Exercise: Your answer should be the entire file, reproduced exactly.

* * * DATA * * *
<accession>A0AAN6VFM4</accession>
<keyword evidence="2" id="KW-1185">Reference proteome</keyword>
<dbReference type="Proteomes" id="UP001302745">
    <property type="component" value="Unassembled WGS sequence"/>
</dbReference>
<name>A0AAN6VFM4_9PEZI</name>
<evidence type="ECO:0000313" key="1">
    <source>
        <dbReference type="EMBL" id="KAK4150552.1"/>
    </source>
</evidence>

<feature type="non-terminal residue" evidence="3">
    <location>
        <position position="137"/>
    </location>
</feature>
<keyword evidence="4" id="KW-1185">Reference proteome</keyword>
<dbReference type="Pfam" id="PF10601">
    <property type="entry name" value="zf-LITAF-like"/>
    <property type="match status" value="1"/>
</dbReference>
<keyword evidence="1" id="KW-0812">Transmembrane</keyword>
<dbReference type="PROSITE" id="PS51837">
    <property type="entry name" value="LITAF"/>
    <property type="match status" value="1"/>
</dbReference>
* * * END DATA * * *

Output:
<accession>A0AAN6VFM4</accession>
<keyword evidence="2" id="KW-1185">Reference proteome</keyword>
<dbReference type="Proteomes" id="UP001302745">
    <property type="component" value="Unassembled WGS sequence"/>
</dbReference>
<name>A0AAN6VFM4_9PEZI</name>
<evidence type="ECO:0000313" key="1">
    <source>
        <dbReference type="EMBL" id="KAK4150552.1"/>
    </source>
</evidence>

<feature type="non-terminal residue" evidence="3">
    <location>
        <position position="137"/>
    </location>
</feature>
<keyword evidence="4" id="KW-1185">Reference proteome</keyword>
<dbReference type="Pfam" id="PF10601">
    <property type="entry name" value="zf-LITAF-like"/>
    <property type="match status" value="1"/>
</dbReference>
<keyword evidence="1" id="KW-0812">Transmembrane</keyword>
<dbReference type="PROSITE" id="PS51837">
    <property type="entry name" value="LITAF"/>
    <property type="match status" value="1"/>
</dbReference>